Tag Archives: slovenia

Tom Arms’ World Review

Elon Musk is a brilliant entrepreneur and the world’s richest man. He also has a gargantuan ego, mercurial personality and thinks big. Tesla was developed to create a carbon-free planet. Space X is designed to give humanity a Martian bolthole in case we fail on Earth. His takeover of Twitter is, in his words, the result of a “strong intuitive sense that having a public platform that is maximally trusted and broadly inclusive is extremely important for the future of civilisation.”

Musk is a free speech absolutist. He is opposed to Twitter’s banning of Donald Trump but would be likely to countenance suspension. This brings the mercurial Musk into conflict with most of the EU governments, Britain and India. They have either introduced or are planning legislation to force social media to police their sites to prevent hate speech, conspiracy theories and outright lies such as Trump’s claim that he won the 2020 presidential election.  How this will resolve itself will be watched very carefully by all the other social media players because, based on past performance, Musk is not the sort of person to quietly accept government interference.

With the French presidential elections and the war of Ukraine grabbing the headlines you might have missed an important election result in the Balkan state of Slovenia. It was billed as a “referendum on democracy” and democracy won. On one side of the political ring was incumbent Prime Minister Janez Jansa. He is a Trump-loving ally of Hungary’s right-wing populist leader Viktor Orban. According to Freedom House his latest two-year tenure (he had been elected PM twice before), has been marked by Slovenia suffering the sharpest decline in Democratic institutions and values of any country in Eastern Europe and Central Asia. Jansa repeatedly attacked the judiciary and the media whom he called “liars” and “presstitutes”.

Facing Jansa was 55-year-old former Fulbright scholar Robert Golob.  He is businessman who created the state-owned energy company GEN-1 and has limited political experience as a city councillor and former State Secretary at the Ministry of Economics. In January he created the Freedom Party to contest the April elections. The result was a resounding victory. The Freedom Party won 34.5 percent of the vote compared to 23.6 percent for Jansa’s Slovenian Democratic Party. The turnout was also encouraging. 71 percent of Slovenia’s 1.7m voters cast their ballots compared to 51 percent in elections two years ago. The increase in voter turnout has been attributed to Golob persuading young people to vote – a possible lesson for other politicians seeking to remove far right populists from elected office.

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Welcome to my day: 25 April 2022 – perhaps it doesn’t need to be so bad?

It’s always nice to see some positive news, and the re-election of Emmanuel Macron to the French Presidency yesterday was reassuringly clear cut. Mind you, given that 42% of those who voted chose such an overt friend who of Vladimir Putin, one should remain alert in terms of what happens after Macron’s second term ends, especially given the current weakness of France’s traditional “big two” political parties. But that’s a problem for another day.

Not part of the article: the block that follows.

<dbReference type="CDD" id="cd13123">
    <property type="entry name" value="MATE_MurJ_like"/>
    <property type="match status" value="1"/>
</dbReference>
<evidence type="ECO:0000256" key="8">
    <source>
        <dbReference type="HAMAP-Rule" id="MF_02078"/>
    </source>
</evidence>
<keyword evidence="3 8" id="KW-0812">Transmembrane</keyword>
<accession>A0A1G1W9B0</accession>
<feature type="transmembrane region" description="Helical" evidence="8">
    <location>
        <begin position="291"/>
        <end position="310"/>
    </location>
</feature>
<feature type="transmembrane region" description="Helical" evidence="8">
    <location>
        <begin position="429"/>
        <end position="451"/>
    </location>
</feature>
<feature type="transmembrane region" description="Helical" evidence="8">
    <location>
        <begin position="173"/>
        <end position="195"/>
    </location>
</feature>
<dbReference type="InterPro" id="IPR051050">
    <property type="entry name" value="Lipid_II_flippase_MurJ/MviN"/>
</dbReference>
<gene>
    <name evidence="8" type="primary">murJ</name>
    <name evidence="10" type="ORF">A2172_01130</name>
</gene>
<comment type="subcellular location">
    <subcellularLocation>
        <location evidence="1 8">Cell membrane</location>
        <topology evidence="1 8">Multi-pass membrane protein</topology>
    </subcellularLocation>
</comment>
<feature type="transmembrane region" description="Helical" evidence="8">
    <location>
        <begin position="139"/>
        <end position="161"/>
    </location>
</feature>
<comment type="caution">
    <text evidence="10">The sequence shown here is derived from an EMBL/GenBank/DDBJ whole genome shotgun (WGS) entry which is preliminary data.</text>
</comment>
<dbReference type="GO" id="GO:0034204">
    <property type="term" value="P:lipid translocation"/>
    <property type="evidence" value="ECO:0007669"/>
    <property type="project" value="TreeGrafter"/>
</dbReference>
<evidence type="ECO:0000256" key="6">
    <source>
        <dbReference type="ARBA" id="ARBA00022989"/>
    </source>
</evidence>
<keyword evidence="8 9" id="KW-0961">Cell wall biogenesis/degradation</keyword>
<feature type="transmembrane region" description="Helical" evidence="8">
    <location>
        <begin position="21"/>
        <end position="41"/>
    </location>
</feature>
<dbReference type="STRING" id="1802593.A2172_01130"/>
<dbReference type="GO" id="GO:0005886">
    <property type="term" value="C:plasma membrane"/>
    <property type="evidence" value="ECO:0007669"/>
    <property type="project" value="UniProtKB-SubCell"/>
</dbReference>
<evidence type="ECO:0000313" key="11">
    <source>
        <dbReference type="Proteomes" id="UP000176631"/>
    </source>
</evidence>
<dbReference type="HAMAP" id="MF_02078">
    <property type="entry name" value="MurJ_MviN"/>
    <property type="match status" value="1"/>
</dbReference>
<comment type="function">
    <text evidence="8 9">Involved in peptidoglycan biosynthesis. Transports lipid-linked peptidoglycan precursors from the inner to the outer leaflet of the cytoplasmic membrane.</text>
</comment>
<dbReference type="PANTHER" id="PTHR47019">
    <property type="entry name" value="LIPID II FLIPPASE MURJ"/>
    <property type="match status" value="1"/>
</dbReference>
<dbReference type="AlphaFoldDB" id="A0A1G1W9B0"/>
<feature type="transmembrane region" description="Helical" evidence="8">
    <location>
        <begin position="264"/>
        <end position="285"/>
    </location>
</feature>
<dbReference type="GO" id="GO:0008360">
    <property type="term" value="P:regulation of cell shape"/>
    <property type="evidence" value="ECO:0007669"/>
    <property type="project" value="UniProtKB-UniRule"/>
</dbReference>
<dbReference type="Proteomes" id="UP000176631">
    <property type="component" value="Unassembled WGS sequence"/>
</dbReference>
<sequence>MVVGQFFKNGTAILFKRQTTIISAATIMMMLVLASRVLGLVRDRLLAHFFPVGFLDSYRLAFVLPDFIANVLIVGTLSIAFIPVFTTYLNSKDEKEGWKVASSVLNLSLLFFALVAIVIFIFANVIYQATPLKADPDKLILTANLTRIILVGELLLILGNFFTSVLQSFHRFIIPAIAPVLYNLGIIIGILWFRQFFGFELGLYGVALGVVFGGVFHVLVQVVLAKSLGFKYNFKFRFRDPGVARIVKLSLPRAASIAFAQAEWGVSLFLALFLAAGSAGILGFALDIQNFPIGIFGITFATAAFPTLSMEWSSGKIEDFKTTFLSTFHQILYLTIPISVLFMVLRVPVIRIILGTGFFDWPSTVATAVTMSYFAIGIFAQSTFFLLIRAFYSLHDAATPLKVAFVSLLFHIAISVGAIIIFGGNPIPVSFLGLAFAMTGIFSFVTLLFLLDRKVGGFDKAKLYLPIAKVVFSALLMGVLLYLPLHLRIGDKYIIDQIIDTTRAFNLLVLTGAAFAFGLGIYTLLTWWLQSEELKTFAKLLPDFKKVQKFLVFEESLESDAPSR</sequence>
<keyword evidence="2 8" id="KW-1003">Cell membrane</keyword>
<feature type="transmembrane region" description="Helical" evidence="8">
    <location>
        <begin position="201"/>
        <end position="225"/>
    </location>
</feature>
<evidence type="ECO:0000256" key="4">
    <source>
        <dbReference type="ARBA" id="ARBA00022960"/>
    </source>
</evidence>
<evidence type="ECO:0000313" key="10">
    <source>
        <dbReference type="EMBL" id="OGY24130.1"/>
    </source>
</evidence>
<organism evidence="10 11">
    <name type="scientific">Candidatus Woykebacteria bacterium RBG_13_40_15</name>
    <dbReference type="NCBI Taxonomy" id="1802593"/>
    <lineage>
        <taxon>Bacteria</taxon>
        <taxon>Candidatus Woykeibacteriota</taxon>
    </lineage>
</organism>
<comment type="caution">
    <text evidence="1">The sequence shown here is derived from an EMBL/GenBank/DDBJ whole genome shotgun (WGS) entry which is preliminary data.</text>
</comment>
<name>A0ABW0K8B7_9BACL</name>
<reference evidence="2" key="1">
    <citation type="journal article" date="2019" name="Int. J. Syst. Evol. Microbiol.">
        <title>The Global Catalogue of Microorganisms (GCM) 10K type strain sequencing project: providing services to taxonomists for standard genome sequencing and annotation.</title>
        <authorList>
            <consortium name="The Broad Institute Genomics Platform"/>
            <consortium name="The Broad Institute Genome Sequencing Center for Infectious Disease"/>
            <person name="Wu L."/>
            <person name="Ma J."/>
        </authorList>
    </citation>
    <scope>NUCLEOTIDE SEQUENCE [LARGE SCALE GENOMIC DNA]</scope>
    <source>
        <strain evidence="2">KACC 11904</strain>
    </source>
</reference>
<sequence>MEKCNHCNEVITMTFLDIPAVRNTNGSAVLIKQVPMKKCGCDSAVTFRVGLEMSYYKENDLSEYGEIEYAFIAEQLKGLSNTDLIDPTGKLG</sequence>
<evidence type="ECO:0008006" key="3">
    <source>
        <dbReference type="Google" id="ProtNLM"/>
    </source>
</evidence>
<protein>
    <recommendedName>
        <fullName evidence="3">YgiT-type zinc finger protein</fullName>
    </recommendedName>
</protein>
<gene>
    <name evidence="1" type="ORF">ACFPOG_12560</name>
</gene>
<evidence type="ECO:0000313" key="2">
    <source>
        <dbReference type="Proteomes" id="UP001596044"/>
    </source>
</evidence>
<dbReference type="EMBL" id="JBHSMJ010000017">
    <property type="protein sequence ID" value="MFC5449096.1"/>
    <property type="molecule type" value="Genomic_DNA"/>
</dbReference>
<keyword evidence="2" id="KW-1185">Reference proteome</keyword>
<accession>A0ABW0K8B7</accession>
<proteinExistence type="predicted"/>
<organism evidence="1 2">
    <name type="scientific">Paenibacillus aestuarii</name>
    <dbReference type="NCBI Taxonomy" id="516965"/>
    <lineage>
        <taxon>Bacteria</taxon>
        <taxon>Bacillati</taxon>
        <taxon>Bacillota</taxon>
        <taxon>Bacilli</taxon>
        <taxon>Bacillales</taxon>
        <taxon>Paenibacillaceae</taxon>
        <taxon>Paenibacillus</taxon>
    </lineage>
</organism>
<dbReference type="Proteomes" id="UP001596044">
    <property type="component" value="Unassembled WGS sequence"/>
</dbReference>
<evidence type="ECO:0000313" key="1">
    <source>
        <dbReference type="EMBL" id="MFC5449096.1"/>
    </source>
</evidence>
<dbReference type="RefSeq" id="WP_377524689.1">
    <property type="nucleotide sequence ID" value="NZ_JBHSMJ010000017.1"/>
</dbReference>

Slovenia also had elections yesterday, and a political party formed only a year ago, the Freedom Movement has swept to power, defeating the outgoing Prime Minister, Janez Janša and his Social Democrats. The Party names might give the impression that this is not good news, but whilst the Social Democrats lean very much towards a Victor Orban style of politics, the Freedom Movement are social/Green liberals.

So, not a bad night for liberals across Europe.

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This week in Europe: 18-21 March

European Union flags - Some rights reserved by tristam sparksNew Slovene government formed with a strong liberal presence

Following what has been described as a “constructive motion of no confidence” in the Slovene Parliament, President Borut Pahor has invited Positive Slovenia‘s leader, Alenka Bratušek, to form a new government. ALDE member party, Civic List, has joined the administration, with its leader, Gregor Virant, becoming Minister of the Interior. In addition, ALDE Treasurer, Roman Jakič, has become Minister of Defence. For any Liberal Youth reading this, he’s a former IFLRY Vice-President.

EU

Posted in Europe / International and News | Also tagged and | 1 Comment

This week in Europe – 28-31 January(ish)

Attempt to introduce the British model to European railways fails

Virgin trainGermany has succeeded in changing the content of a European Commission proposal on the liberalisation of railways before the proposal was even published. The intention, to introduce greater competition in rail passenger services by separating infrastructure owners from passenger service operators failed after stiff resistance from Deutsche Bahn and SNCF.

Ironically, SNCF is run as a separate entity already but it is intended to merge the two companies once more. Instead, vertically integrated rail companies will have to erect firewalls between their …

Posted in Europe / International and News | Also tagged and | 7 Comments
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